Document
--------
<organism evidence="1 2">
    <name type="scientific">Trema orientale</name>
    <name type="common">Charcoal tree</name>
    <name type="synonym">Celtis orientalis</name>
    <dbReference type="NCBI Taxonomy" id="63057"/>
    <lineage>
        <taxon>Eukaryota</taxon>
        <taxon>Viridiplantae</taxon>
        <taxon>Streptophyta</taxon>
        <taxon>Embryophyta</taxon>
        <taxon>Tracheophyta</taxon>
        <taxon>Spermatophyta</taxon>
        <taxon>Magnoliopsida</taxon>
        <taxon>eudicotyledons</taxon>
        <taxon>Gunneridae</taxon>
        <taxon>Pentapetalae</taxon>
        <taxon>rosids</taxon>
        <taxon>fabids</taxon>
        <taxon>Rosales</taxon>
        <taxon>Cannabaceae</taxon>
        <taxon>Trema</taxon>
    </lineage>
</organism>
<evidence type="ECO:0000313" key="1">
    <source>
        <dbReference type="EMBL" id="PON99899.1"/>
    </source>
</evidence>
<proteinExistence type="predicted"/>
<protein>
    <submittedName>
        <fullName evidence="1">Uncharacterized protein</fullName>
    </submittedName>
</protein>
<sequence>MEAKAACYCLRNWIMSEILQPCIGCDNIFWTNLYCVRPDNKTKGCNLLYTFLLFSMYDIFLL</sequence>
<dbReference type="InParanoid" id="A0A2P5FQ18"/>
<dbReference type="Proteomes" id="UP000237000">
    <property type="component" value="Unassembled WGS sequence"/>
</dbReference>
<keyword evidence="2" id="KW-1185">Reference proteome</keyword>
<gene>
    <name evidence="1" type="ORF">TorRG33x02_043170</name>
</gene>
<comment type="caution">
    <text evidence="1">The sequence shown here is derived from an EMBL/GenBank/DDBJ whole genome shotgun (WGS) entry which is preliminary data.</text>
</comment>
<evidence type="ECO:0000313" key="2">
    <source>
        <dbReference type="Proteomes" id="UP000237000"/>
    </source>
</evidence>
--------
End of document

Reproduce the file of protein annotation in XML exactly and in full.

<organism evidence="1 2">
    <name type="scientific">Trema orientale</name>
    <name type="common">Charcoal tree</name>
    <name type="synonym">Celtis orientalis</name>
    <dbReference type="NCBI Taxonomy" id="63057"/>
    <lineage>
        <taxon>Eukaryota</taxon>
        <taxon>Viridiplantae</taxon>
        <taxon>Streptophyta</taxon>
        <taxon>Embryophyta</taxon>
        <taxon>Tracheophyta</taxon>
        <taxon>Spermatophyta</taxon>
        <taxon>Magnoliopsida</taxon>
        <taxon>eudicotyledons</taxon>
        <taxon>Gunneridae</taxon>
        <taxon>Pentapetalae</taxon>
        <taxon>rosids</taxon>
        <taxon>fabids</taxon>
        <taxon>Rosales</taxon>
        <taxon>Cannabaceae</taxon>
        <taxon>Trema</taxon>
    </lineage>
</organism>
<evidence type="ECO:0000313" key="1">
    <source>
        <dbReference type="EMBL" id="PON99899.1"/>
    </source>
</evidence>
<proteinExistence type="predicted"/>
<protein>
    <submittedName>
        <fullName evidence="1">Uncharacterized protein</fullName>
    </submittedName>
</protein>
<sequence>MEAKAACYCLRNWIMSEILQPCIGCDNIFWTNLYCVRPDNKTKGCNLLYTFLLFSMYDIFLL</sequence>
<dbReference type="InParanoid" id="A0A2P5FQ18"/>
<dbReference type="Proteomes" id="UP000237000">
    <property type="component" value="Unassembled WGS sequence"/>
</dbReference>
<keyword evidence="2" id="KW-1185">Reference proteome</keyword>
<gene>
    <name evidence="1" type="ORF">TorRG33x02_043170</name>
</gene>
<comment type="caution">
    <text evidence="1">The sequence shown here is derived from an EMBL/GenBank/DDBJ whole genome shotgun (WGS) entry which is preliminary data.</text>
</comment>
<evidence type="ECO:0000313" key="2">
    <source>
        <dbReference type="Proteomes" id="UP000237000"/>
    </source>
</evidence>